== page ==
Literature

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Sofie Laguna last night became the fourth woman to win the Miles Franklin award in as many years. Allen&Unwin

Sofie Laguna’s Miles Franklin win helps keep half the world visible

If a society should be judged by the way it treats its children, and those who are struggling on the margins, then Laguna’s work once again proves that the novel is a crucial means for drawing attention to the burning problems of our times.
Fan tributes on Oscar Wilde’s tomb. Chrissy Hunt/Flickr

The literary pilgrimage: from Brontëites to TwiHards

The desire to connect with literary places supports a substantial tourist trade. And the reasons why people embark on literary pilgrimages are as diverse as the kinds of fiction that inspire them.
Eleanor Catton won the 2013 Man Booker Prize, for a novel centred largely on men. EPA/Tal Cohen

Books by women are not enough: we need better women’s stories

We know that male writers win more prestigious literary awards than female writers, but sadly, when women do win, it's typically because they write about male characters, or "masculine’ topics.
Technology has always transformed the novel and given it new shapes to play with. Thomas Leuthard

The byte may destroy the book but the novel isn’t over yet

Victor Hugo famously claimed the invention of the printing press destroyed the edifice of the gothic cathedral. Others fear the internet age will eventually destroy the novel. But guess what? It won't.
Sacks’ works have introduced readers to the marvellous complexities of the mind. Mars Hill Church Seattle/Flickr

Celebrating Oliver Sacks' romantic science and a life now ending

The popular neurologist revealed earlier this year that he only has months to live – a statement which casts his recently-released memoir, On the Move: A Life, in a new light.
A new collection of essays explores the role of books in founding and dismantling The British empire. Shutterstock

The books that shaped the rise and fall of the British empire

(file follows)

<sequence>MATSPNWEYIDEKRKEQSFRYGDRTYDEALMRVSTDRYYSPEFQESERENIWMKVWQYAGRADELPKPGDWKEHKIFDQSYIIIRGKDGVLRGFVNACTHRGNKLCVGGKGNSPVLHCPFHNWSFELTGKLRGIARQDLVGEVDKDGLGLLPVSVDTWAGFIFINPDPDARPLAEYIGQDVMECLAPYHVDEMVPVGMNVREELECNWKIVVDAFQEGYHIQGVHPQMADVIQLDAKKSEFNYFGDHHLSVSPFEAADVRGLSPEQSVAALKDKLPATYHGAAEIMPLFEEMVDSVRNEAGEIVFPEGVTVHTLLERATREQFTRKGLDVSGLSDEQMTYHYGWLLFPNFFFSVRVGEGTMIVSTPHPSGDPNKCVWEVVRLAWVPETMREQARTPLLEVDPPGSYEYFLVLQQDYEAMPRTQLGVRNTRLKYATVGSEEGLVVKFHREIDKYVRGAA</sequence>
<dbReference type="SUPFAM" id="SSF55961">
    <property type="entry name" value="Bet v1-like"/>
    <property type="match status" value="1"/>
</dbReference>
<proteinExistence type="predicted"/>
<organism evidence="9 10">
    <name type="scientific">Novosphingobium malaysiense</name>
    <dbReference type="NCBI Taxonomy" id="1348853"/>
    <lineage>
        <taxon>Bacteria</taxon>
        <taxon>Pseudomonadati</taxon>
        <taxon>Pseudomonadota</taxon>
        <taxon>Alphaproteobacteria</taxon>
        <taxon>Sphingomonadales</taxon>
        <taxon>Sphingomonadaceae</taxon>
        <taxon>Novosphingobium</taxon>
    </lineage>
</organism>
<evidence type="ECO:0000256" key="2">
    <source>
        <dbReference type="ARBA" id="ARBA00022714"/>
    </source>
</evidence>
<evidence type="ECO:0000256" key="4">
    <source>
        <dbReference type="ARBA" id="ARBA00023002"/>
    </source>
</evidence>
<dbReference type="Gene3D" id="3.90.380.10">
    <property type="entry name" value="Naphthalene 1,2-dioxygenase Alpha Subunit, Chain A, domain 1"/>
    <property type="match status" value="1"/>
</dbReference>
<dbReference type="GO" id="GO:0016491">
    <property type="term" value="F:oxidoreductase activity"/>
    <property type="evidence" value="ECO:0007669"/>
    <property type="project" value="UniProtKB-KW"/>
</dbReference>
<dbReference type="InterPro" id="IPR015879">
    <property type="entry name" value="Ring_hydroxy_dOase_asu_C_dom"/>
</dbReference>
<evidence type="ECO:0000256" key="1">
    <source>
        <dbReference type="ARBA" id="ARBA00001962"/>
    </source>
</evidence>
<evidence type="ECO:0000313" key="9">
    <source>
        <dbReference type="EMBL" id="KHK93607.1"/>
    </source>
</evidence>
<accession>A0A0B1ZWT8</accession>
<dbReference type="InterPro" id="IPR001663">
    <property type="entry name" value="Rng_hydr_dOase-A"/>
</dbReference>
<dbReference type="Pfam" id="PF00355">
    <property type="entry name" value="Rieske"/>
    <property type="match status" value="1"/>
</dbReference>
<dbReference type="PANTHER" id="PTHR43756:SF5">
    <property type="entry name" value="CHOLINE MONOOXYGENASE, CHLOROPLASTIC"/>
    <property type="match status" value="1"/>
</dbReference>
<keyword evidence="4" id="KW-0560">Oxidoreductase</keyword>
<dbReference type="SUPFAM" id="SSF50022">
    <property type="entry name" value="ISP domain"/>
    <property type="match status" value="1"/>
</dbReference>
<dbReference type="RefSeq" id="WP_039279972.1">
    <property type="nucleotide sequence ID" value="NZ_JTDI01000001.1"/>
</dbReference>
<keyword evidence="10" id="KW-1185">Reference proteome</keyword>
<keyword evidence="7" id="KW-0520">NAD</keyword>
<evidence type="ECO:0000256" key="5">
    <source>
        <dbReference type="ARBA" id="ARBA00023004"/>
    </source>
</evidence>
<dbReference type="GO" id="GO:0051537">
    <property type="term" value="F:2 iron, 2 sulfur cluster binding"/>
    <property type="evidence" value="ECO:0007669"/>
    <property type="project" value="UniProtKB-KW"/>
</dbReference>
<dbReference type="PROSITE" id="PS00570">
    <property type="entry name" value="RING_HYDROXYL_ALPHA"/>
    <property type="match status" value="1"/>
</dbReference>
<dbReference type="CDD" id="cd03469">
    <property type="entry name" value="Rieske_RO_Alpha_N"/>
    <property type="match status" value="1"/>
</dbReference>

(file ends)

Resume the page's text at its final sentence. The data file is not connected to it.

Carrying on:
Books have active political lives. They inspire social movements and bind people together. Books can stand as short-hand symbols for larger galaxies of ideas.
Hamid Mohsin is a guest of the Sydney Writers' Festival. Photo © Jillian Edelstein. Penguin Books.

Against binaries: a conversation with Mohsin Hamid

"I have a bit of resistance to the way the world is and making up my own world is a response to that," says Pakistani novelist Mohsin Hamid, a guest at this year's Sydney Writers' Festival.
Should we be upset that some of our favourite authors don’t actually exist? Mark Nye

Ghostwriters haunt our illusions about solitary authors

Modernism – and western culture generally since the late 18th century – taught us that books were written in solitary creative frenzies. But ghostwriters are increasingly challenging that assumption.
The pantheon of the Bard’s plays is now larger by one – or so the headlines would have you believe. George

Shakespeare’s Double Falsehood? Alas, that’s neither true nor false

You'd be forgiven for thinking Double Falsehood was recently "found" and confirmed as being by Shakespeare. But that's not what the researchers behind the computational tests actually said. So what's up?
Zannoni’s 1771 Map of the British Isles shows the heart of the “civilised” world – at least according to Adam Smith when he was writing The Wealth of Nations. Wikimedia Commons/Geographicus Rare Antique Maps

Savage peoples: the racism of Adam Smith in Wealth of Nations

To burnish the virtues of "civilised" Europe, Adam Smith relies on a barrage of racial insults. Where did his information about the so-called "savage peoples" come from in the first place?
Memory makes us human but also sometimes inhumane. Trung Bui Viet

What Ishiguro’s Buried Giant tells us about memory

Though Kazuo Ishiguro makes us wonder whether remembering is really better than forgetting, he also makes it clear that the answer is irrelevant. Remembering is our fate.
Bitto has remarked on the major impact of the Stella Prize and the conversations it has encouraged about women writers. Jone

Debut novelist Emily Bitto wins the Stella Prize

Emily Bitto has won the 2015 Stella Prize for her debut novel, The Strays. The prize is now in its third year and was established to redress the way in which women writers were typically overlooked for major literary prizes
A fantasy about free markets in primitive society lies at the heart of Adam Smith’s wealth of nations – but did they ever exist? Steve Rhodes/Flickr

The myth that holds Adam Smith’s Wealth of Nations together

The myth that our primitive forebears were capitalists at heart is fundamental to Adam Smith's arguments in The Wealth of Nations.

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